SS.8.A.3.2

Explain American colonial reaction to British policy from 1763 - 1774.

Clarifications

Examples may include, but are not limited to, written protests, boycotts, unrest leading to the Boston Massacre, Boston Tea Party, First Continental Congress, Stamp Act Congress, Committees of Correspondence.
General Information
Subject Area: Social Studies
Grade: 8
Strand: American History
Status: State Board Approved

Related Courses

This benchmark is part of these courses.
2100010: M/J United States History (Specifically in versions: 2014 - 2015, 2015 - 2018, 2018 - 2022, 2022 - 2023 (current), 2023 and beyond)
2100015: M/J United States History & Career Planning (Specifically in versions: 2014 - 2015, 2015 - 2019, 2019 - 2022, 2022 - 2023 (current), 2023 and beyond)
2100020: M/J United States History Advanced (Specifically in versions: 2014 - 2015, 2015 - 2018, 2018 - 2022, 2022 - 2023 (current), 2023 and beyond)
2100025: M/J United States History Advanced & Career Planning (Specifically in versions: 2014 - 2015, 2015 - 2019, 2019 - 2022, 2022 - 2023 (current), 2023 and beyond)
7821026: Access M/J United States History and Career Planning (Specifically in versions: 2014 - 2015, 2015 - 2018, 2018 - 2019, 2019 and beyond)
2100035: M/J United States History Digital Technologies (Specifically in versions: 2014 - 2015, 2015 - 2018 (course terminated))
7821025: Access M/J United States History (Specifically in versions: 2014 - 2015, 2015 - 2018, 2018 and beyond)
2100045: M/J United States History & Civics (Specifically in versions: 2014 - 2015, 2015 - 2022, 2022 - 2023 (current), 2023 and beyond)

Related Access Points

Alternate version of this benchmark for students with significant cognitive disabilities.
SS.8.A.3.In.b: Identify American colonial reaction to British policy, such as protests to the acts, the Boston Massacre, the Boston Tea Party, and the First Continental Congress.
SS.8.A.3.Su.b: Recognize American colonial reaction to British policy, such as protests to the acts, the Boston Massacre, the Boston Tea Party, and the First Continental Congress.
SS.8.A.3.Pa.b: Recognize that the colonists were unhappy with British rule.

Related Resources

Vetted resources educators can use to teach the concepts and skills in this benchmark.

Original Student Tutorial

Britain vs. America: What Led to the Declaration of Independence:

In this interactive tutorial, learn why Great Britain and her 13 American colonies split between 1763 and 1776.  At the end of this time span, Britain and America were at war, and the Declaration of Independence had announced the United States of America as a brand new nation, no longer colonies of Britain.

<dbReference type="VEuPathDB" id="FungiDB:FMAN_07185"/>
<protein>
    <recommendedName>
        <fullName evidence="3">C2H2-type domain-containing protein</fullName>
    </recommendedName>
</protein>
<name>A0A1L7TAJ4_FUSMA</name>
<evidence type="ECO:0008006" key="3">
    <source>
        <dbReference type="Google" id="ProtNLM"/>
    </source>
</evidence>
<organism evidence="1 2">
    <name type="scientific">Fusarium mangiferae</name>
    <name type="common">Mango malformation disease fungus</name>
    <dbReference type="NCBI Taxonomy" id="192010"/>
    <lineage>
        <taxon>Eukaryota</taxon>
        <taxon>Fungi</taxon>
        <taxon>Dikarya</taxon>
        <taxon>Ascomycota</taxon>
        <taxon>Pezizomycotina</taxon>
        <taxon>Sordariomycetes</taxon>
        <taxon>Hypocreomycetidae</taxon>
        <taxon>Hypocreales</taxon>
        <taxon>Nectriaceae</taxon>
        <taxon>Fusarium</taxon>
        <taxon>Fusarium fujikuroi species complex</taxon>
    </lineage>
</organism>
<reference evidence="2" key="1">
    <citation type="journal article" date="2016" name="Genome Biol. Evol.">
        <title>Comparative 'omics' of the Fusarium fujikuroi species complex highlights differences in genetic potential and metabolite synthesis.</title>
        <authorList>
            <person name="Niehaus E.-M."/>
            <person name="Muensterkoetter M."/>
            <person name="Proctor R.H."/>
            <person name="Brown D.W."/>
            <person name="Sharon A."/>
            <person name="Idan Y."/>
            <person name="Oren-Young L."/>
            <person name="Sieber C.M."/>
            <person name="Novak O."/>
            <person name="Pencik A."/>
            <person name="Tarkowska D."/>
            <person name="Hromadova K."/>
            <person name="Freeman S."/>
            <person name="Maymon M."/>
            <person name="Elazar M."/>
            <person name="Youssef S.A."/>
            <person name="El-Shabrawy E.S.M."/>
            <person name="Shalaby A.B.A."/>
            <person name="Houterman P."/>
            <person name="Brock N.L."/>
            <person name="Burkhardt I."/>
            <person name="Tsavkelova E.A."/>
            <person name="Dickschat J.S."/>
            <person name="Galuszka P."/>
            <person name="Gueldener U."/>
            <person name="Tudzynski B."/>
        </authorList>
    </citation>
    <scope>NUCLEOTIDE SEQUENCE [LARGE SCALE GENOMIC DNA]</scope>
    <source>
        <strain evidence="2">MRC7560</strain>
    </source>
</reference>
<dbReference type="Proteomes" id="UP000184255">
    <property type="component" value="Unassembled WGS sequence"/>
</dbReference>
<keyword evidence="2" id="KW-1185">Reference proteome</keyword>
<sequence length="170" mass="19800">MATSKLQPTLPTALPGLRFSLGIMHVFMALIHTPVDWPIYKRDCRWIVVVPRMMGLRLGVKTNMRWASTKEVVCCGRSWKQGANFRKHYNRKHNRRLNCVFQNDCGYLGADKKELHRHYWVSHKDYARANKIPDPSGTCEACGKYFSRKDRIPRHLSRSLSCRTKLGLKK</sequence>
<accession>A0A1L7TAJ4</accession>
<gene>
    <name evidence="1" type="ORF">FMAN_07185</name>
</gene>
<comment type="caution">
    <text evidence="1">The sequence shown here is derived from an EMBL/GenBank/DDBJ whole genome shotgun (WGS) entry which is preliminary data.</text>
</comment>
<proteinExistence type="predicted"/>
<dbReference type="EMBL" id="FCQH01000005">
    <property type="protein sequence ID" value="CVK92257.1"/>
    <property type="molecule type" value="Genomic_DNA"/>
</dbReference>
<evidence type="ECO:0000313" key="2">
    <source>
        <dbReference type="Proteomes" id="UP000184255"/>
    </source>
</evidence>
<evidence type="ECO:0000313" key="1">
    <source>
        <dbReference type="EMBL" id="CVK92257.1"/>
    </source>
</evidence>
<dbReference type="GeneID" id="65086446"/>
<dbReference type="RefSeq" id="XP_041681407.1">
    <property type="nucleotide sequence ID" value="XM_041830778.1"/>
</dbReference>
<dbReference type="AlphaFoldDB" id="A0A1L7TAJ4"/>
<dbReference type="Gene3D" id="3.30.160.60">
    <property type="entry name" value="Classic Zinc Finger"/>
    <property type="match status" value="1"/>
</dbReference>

Type: Original Student Tutorial

Teaching Idea

The Revolutionary War: Historical Fiction Connection Using My Brother Sam is Dead:

This web resource from Discovery Education provides teaching ideas on using James Lincoln Collier and Christopher Collier's My Brother Sam is Dead to help students understand how they can learn about the past through historical novels. Students will investigate how some people take one side or another in a war or other conflict; some people find themselves caught in the middle.

Type: Teaching Idea

Original Student Tutorials Social Studies - Civics - Grades 6-8

Britain vs. America: What Led to the Declaration of Independence:

In this interactive tutorial, learn why Great Britain and her 13 American colonies split between 1763 and 1776.  At the end of this time span, Britain and America were at war, and the Declaration of Independence had announced the United States of America as a brand new nation, no longer colonies of Britain.  

Student Resources

Vetted resources students can use to learn the concepts and skills in this benchmark.

Original Student Tutorial

Britain vs. America: What Led to the Declaration of Independence:

In this interactive tutorial, learn why Great Britain and her 13 American colonies split between 1763 and 1776.  At the end of this time span, Britain and America were at war, and the Declaration of Independence had announced the United States of America as a brand new nation, no longer colonies of Britain.  

Type: Original Student Tutorial

Parent Resources

Vetted resources caregivers can use to help students learn the concepts and skills in this benchmark.